Taking Your Own Family Pictures

I started taking my own family pictures about eight years ago, and to be honest, the first time I tried, it was kind of a disaster. I was in my first year of college, and Pinterest had just launched. I had a brother who was about to head out on a mission, so we wanted to take pictures before he left. I spent HOURS looking for poses, and thinking about locations we could use. I was so excited, but when the day arrived, in true Murphy fashion, it was windy and rainy, some of my siblings were feeling ill, and others didn’t want to take pictures, soooo the resulting images were sad to say the least. But from these ashes, I have some easy tips to help make taking your own family pictures simpler, and more enjoyable for everyone.

Choose a Color Palette

Want to look color coordinated, but not “matchy-matchy”? One thing that helps our large family look great in our pictures is my sisters take turns picking the color palette. A good rule of thumb is pick about 3 main colors, and add any neutrals you would like. Pinterest is great for finding palettes, most of which will even give you sample outfit ideas. Pantone.com is another great resource! It shows you what colors will be all over the stores that year. (So shopping for outfits becomes WAY easier).

Use a Remote

Camera timers are great, but especially when you have a large family like I do (seven kids, spouses and kids…) a remote is a life saver. Having your camera set on a tripod, and the remote in your hand lets you get posed, and not get caught running back and forth (minus checking the shot).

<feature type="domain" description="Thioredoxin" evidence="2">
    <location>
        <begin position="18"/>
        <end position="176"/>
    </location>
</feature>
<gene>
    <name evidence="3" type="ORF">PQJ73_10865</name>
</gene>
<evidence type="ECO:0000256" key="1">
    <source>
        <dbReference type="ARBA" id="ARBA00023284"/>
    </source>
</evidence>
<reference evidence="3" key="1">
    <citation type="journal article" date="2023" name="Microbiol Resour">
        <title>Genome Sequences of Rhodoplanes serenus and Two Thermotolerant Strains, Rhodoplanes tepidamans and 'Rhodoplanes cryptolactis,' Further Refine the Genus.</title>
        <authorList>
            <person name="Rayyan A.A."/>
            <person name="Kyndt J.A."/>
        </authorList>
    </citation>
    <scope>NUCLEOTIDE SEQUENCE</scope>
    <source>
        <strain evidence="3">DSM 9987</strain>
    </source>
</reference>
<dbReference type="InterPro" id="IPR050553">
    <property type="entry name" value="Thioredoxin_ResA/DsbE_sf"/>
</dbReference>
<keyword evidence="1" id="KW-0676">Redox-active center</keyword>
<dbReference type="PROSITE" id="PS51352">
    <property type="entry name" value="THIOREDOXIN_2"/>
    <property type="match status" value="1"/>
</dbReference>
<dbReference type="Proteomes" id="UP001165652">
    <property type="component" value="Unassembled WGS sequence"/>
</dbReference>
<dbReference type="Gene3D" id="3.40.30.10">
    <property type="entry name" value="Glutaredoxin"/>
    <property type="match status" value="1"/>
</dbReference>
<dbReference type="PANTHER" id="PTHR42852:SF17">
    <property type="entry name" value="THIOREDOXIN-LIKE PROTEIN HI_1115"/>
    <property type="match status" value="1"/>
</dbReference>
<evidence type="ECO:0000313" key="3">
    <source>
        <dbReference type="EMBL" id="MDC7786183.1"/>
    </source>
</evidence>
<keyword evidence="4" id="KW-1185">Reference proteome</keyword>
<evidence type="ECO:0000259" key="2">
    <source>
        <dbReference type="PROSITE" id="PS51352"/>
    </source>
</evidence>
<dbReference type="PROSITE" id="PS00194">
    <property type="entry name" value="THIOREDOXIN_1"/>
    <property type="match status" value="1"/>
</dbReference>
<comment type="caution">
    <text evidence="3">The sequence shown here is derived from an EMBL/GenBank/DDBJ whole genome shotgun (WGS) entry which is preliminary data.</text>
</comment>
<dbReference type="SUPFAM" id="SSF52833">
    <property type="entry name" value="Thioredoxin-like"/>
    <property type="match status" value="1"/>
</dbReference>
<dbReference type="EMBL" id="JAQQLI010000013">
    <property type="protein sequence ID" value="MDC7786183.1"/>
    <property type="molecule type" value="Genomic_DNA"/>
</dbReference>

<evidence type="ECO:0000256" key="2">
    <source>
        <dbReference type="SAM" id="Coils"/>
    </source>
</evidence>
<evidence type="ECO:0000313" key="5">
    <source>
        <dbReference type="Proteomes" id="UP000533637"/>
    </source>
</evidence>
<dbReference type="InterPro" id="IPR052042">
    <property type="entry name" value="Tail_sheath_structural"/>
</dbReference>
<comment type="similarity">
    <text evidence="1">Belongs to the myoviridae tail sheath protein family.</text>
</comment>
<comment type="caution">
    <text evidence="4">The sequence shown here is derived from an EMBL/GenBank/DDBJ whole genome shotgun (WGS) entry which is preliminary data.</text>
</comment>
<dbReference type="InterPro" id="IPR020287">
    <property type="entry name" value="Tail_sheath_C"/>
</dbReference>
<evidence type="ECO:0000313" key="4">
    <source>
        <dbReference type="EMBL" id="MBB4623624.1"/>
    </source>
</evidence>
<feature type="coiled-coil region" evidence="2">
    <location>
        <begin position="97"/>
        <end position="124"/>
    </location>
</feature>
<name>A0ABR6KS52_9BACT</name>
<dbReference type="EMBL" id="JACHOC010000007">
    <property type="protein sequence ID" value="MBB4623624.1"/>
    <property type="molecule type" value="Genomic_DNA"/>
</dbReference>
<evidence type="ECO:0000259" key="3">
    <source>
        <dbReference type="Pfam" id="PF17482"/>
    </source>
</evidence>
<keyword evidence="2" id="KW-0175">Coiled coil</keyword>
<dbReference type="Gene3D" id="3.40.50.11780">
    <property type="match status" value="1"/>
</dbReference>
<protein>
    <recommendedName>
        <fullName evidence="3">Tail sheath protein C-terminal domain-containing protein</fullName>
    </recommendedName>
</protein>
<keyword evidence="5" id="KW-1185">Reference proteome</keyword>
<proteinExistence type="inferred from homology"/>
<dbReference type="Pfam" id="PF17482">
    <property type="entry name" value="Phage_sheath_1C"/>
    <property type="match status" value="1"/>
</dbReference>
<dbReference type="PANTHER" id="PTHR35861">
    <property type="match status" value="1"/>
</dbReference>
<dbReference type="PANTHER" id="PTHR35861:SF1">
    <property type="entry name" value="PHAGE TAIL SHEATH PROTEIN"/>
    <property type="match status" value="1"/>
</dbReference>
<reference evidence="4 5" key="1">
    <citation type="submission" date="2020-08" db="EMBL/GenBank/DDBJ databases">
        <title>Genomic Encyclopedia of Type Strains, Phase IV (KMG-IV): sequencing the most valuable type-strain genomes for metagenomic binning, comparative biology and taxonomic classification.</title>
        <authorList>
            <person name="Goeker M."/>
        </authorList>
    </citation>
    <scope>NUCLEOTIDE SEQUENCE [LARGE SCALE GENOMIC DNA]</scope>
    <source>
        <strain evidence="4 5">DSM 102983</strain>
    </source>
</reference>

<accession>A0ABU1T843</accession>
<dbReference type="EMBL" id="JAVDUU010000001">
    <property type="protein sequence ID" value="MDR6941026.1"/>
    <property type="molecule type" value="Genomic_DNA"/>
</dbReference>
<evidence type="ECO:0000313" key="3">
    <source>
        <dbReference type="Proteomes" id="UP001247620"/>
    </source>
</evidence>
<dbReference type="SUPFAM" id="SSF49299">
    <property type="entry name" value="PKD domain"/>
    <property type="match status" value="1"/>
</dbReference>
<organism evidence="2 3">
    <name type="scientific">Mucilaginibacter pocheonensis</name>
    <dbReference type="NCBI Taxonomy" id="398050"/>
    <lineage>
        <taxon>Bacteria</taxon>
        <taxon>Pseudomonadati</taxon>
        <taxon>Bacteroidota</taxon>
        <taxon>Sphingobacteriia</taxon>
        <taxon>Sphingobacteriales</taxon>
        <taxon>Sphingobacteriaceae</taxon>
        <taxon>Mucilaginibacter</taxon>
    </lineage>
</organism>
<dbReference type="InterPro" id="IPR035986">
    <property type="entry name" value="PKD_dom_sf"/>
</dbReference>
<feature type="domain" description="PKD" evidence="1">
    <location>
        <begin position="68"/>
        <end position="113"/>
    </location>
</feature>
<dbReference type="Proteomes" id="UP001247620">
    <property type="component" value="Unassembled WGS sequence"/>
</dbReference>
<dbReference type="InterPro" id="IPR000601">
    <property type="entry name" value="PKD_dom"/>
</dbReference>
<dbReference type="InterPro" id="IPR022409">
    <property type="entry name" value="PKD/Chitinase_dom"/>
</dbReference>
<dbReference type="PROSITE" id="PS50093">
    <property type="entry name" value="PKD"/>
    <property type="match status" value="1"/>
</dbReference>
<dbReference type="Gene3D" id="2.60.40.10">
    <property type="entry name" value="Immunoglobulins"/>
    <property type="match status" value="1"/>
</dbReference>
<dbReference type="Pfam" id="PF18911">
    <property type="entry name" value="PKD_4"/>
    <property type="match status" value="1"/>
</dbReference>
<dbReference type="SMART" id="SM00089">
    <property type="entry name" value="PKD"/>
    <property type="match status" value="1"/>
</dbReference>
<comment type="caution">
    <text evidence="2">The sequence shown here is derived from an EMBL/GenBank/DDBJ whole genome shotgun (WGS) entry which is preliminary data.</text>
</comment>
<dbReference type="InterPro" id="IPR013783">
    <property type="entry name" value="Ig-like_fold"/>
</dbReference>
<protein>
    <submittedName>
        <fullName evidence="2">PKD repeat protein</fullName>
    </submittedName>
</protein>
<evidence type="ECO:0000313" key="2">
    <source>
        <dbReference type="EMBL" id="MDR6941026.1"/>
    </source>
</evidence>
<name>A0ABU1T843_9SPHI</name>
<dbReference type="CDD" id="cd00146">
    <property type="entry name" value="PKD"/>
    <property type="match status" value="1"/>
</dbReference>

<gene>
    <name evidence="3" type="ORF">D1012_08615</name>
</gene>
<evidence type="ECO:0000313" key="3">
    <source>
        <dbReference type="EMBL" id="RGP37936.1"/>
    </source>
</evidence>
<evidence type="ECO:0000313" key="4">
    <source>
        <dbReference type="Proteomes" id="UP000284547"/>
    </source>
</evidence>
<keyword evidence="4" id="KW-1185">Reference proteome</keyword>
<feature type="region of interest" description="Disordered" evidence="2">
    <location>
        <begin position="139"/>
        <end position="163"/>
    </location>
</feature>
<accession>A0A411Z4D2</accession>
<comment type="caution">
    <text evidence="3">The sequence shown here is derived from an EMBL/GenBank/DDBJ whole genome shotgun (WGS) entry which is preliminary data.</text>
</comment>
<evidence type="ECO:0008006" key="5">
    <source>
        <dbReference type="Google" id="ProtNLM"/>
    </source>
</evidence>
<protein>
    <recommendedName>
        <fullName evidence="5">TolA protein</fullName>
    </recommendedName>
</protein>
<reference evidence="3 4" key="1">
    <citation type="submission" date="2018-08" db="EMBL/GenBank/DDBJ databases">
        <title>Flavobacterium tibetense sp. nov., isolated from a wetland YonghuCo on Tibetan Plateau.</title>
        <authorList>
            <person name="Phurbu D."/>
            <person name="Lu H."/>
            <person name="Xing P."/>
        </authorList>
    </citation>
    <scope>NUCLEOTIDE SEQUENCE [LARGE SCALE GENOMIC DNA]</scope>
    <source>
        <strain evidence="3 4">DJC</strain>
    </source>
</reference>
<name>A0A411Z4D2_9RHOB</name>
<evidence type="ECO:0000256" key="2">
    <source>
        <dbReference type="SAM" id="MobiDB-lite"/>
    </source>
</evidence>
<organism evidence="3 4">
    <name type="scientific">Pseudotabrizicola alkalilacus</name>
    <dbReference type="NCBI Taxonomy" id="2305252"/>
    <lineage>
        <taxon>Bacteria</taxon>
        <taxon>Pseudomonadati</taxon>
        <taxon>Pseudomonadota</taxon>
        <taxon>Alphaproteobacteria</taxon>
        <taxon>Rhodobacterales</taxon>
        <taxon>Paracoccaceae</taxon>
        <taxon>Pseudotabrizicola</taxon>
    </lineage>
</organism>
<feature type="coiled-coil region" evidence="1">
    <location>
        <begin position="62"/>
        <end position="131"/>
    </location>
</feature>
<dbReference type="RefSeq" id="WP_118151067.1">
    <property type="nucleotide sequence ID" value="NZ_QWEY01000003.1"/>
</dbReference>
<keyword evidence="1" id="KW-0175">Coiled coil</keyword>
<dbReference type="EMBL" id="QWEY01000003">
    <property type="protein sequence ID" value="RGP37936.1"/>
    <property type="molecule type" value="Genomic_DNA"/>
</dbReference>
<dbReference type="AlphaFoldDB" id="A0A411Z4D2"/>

I didn’t do a great job of hiding the remote in this one… Can you spot it?

Start with the Big Group First

This rings especially true when you are working with little kids. If I am working with my extended family, I will work with a few small groups until everyone arrives, and then get to work. (The other small groups I can do after.) Doing the large group first makes sure I get the shots I want, and that everyone is fresher, and more focused. Then I work from largest to smallest. That allows us to make sure that we get all the shots we wanted (large group, individual families, individuals of the kids, couples, etc.) without the kids getting frustrated or worn out.


Like anything in photography, lighting is so important! Choosing a time when the light will be better automatically start your pictures off on a better foot. For indoor pictures, setting up next to an open window will give you that beautiful soft light. Planning on an outdoor session, aim for earlier in the morning, or in the evening about an hour before sunset.

Have Fun!

This is the most important step! Pictures can be stressful for some people, but the more fun the session is, the better! Have treats for bribery for the kids (and maybe some of the adults). Pick some fun poses, (Our family loves super-hero shirts), and try to get some happy candids as well.

-And of course, if you would like to simplify the process, you can always give us a call, and we’d be happy to help you out!

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